Fire breathing is a dramatic effect created when a person blows a spray of fuel over a flame. The result is a plume of flame jetting from the fire breather’s mouth. The effect is simple to achieve, but not so easy to do safely.
Most performers use kerosene, lamp oil, or naphtha. These chemicals are toxic and carcinogenic. The key is to switch from a toxic flammable fuel to one that is non-toxic and nonflammable. Using a safe chemical prevents the negative health effects of using hydrocarbons and the risk of blowback, which occurs when a flame burns back toward the firebreather’s mouth.
The “safe” method of firebreathing uses corn starch, powdered sugar, or powdered non-dairy creamer as a fuel. These materials are safe enough to eat. If you apply a flame to any of these substances, they won’t burn. However, if they are dispersed into a fine powder, they ignite. This is because these materials all contain carbohydrates. The fine powder burns instantly, so the effect doesn’t travel back toward the performer.
You will need:
- Container of cornstarch (or non-dairy creamer or powdered sugar)
- Large spoon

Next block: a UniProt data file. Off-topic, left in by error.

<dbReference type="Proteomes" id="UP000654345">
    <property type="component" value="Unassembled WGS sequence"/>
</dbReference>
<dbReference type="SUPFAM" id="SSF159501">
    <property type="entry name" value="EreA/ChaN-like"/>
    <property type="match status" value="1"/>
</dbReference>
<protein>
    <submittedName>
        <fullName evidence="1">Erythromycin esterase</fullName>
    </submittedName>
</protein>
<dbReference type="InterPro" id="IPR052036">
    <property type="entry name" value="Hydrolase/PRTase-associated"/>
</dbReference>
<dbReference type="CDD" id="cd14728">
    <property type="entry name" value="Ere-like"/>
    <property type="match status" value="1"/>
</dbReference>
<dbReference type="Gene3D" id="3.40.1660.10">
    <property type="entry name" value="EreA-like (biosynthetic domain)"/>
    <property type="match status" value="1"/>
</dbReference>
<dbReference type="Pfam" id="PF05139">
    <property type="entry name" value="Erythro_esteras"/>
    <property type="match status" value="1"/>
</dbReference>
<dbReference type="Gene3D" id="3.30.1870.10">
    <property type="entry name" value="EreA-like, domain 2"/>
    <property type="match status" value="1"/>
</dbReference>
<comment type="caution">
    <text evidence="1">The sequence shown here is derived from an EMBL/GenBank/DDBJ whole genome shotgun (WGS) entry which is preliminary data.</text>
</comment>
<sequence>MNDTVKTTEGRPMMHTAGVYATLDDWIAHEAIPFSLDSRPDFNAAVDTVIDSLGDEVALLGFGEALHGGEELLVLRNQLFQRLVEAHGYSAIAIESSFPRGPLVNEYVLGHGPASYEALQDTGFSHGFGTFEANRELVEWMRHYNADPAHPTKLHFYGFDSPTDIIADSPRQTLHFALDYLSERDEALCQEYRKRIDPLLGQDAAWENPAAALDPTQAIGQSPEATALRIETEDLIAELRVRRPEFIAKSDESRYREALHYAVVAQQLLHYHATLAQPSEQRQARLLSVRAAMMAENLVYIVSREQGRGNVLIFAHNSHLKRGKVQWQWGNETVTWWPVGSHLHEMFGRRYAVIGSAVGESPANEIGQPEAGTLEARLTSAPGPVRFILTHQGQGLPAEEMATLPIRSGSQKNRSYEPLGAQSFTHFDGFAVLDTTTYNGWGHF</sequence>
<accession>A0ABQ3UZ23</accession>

- Big glass of water
- Large flame or torch
The best flame for this project is a small torch. It’s too easy to blow out a candle or lighter flame.
How to Breathe Fire
- Fill your mouth with a big scoop of corn starch (or your desired safe fuel). Be careful not to inhale it because it’s a fine powder.
- Now, all you have to do is blow the corn starch through the flame. This takes practice. Basically, you want to whistle or spit the fuel into the flame. Take care not to blow the fuel toward a person, pet, or flammable object.
- Easy, right? Now, grab that glass of water. Swish the water around your mouth to rinse out the starch or sugar.
If you’re wondering what to expect, I recruited family members to test this project.
This project is literally playing with fire. It should only be performed in an open area away from flammable materials. It should only be performed under responsible adult supervision.
This is fire, so there is a risk of getting burned or starting a fire. Have a fire extinguisher or running garden hose ready, just in case.
If you have long hair, tie it back. It’s better to wear natural fibers (cotton, silk, linen, wool) rather than synthetics, as they can melt in contact with a flame.